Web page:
Luckily, you can use CleanMyMac X to easily check your Mac for malware. In particular, its Malware removal module gives you the power to find and remove malicious files.
- Download CleanMyMac X - you can try out the software for free.
- Install and launch the app.
- Go to Malware Removal and hit Scan.
- Remove the threats, if there is any.
That’s all! Now, your Mac’s probably cleaner and safer. Additionally, you can clear out junk and unneeded files using CleanMyMac X’s Smart Scan feature.
As you see, removing GoogleSoftwareUpdate.bundle isn’t difficult. Be aware that removing this file, you actually stop Google from regularly updating its software. So, if you want to keep your browser or other Google software up-to-date, don’t remove the bundle. Instead, adjust how often Google can check for updates.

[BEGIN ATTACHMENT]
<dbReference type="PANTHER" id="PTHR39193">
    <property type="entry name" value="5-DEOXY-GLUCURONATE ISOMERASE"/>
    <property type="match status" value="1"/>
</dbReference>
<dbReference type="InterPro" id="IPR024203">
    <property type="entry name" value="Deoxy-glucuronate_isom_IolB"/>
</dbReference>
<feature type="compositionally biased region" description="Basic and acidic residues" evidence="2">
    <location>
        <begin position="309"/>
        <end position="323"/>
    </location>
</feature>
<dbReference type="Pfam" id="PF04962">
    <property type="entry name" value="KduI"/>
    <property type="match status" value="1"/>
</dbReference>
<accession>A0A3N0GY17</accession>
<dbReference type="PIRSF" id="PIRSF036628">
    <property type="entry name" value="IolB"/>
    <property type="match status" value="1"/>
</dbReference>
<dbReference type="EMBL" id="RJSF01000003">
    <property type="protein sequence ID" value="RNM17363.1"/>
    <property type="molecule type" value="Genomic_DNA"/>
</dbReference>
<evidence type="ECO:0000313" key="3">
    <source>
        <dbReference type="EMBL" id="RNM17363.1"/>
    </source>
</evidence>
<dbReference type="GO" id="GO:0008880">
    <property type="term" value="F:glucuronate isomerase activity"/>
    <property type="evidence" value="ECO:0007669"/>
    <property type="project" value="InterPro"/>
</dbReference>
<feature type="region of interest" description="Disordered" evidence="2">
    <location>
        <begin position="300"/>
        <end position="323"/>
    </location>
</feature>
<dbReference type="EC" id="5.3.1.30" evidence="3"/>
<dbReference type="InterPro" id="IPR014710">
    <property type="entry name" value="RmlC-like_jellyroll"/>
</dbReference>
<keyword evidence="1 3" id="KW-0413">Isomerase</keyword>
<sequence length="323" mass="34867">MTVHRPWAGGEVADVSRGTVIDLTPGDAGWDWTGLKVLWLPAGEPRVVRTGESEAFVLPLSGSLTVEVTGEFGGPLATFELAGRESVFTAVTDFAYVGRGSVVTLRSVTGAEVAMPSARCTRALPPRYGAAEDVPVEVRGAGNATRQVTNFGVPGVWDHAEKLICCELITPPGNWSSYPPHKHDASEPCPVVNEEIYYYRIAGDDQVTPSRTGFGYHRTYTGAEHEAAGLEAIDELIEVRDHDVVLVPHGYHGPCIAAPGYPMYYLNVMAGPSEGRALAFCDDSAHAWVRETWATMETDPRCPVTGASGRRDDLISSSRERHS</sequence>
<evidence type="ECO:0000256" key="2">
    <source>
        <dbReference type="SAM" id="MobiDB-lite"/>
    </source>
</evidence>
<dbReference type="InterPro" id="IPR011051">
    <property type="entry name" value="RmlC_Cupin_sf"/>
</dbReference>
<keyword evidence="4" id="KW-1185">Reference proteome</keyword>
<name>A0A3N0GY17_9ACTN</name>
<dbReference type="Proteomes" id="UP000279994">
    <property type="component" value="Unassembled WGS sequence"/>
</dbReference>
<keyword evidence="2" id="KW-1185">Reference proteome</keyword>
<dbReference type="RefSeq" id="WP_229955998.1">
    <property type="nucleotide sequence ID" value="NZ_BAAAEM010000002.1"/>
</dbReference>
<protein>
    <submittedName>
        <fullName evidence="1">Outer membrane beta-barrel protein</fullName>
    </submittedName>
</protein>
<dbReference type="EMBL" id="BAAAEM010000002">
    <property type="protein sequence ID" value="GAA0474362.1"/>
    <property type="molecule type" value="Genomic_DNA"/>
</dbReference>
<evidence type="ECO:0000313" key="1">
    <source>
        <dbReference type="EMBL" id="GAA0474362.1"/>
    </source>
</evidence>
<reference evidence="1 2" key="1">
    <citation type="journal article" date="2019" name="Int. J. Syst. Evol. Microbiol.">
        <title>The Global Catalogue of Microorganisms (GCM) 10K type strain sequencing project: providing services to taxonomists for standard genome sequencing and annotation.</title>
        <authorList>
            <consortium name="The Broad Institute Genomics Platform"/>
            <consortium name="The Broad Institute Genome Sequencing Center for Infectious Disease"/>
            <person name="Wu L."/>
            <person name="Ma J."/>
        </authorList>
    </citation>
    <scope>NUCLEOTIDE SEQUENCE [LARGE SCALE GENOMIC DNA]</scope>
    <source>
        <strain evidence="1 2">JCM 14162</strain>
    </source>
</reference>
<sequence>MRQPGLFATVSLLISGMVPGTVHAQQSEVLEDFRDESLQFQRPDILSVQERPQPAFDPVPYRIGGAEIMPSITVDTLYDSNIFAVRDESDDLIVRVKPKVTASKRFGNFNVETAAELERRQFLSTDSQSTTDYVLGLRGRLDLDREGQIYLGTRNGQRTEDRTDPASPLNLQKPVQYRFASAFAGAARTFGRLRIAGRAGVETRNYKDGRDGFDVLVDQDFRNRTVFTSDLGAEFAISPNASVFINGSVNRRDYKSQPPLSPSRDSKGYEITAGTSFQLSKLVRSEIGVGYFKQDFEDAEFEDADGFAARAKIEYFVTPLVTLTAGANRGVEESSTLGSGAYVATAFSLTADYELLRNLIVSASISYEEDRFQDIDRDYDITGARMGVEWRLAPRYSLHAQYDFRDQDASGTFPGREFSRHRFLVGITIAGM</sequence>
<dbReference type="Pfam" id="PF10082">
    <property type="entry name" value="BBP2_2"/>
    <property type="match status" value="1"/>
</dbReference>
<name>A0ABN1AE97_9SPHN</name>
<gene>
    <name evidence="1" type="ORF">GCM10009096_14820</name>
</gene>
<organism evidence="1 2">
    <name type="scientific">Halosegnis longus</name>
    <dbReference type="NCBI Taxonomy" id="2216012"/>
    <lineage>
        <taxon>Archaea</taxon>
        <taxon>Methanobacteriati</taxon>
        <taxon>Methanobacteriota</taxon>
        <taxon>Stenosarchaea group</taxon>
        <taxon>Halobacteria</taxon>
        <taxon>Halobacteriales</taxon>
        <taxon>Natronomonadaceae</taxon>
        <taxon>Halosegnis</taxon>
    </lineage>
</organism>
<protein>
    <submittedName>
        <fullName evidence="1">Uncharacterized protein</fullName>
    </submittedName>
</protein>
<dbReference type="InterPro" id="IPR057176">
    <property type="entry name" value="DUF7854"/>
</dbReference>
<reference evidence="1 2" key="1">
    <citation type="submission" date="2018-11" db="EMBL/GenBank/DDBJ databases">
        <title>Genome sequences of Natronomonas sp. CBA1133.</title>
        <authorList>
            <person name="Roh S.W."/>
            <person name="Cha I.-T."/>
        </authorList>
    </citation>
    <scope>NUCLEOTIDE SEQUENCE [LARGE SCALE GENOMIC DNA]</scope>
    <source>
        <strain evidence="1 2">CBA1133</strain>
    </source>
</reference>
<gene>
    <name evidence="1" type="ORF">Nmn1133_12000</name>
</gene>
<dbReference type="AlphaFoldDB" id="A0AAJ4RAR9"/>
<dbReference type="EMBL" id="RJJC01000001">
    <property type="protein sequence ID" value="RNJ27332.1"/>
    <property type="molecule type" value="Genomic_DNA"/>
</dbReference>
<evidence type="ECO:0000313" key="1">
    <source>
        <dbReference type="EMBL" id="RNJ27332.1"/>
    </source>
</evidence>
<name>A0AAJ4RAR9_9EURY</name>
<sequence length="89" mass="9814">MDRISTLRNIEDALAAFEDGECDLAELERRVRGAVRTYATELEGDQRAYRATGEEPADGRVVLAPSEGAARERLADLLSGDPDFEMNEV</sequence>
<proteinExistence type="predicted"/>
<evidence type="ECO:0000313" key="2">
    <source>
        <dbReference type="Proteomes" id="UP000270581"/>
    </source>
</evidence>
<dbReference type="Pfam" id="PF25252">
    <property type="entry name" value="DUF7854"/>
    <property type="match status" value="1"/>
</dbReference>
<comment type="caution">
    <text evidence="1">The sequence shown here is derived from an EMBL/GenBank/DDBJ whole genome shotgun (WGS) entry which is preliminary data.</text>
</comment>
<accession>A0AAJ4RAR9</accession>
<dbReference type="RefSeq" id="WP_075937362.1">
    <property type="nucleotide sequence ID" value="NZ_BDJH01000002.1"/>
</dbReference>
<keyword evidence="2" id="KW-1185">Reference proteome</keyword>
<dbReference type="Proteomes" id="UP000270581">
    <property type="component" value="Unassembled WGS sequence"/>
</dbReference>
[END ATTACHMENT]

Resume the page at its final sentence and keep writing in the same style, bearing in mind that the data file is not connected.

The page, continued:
Hope this was helpful!
We gave Google's first version of Picasa for Mac a whirl the day before Apple announced iLife '09 with features like Faces and Places for iPhoto. A couple of days later, a Google software updater that we never explicitly agreed to install notified us of an update to Picasa. Annoyed, we started digging to find out why Google took over our Mac.
We spoke with a Google representative and posted a question in Picasa's discussion forum about this software updater. As it turns out, when you install Picasa for Mac, an item is installed in ~/Library/LaunchAgents, and a new Google directory is created in ~/Library (other Google Mac products do this, and so do Google apps on Windows and, presumably, Linux). The only directory in /Google is called GoogleSoftwareUpdate, which we have a sneaking suspicion may contain the files that run Google's stealthy software updater. If you delete the /Google directory or the /LaunchAgents item, they are reinstalled the next time Picasa is run—and that's only the half of it.
Google Software Update Daemon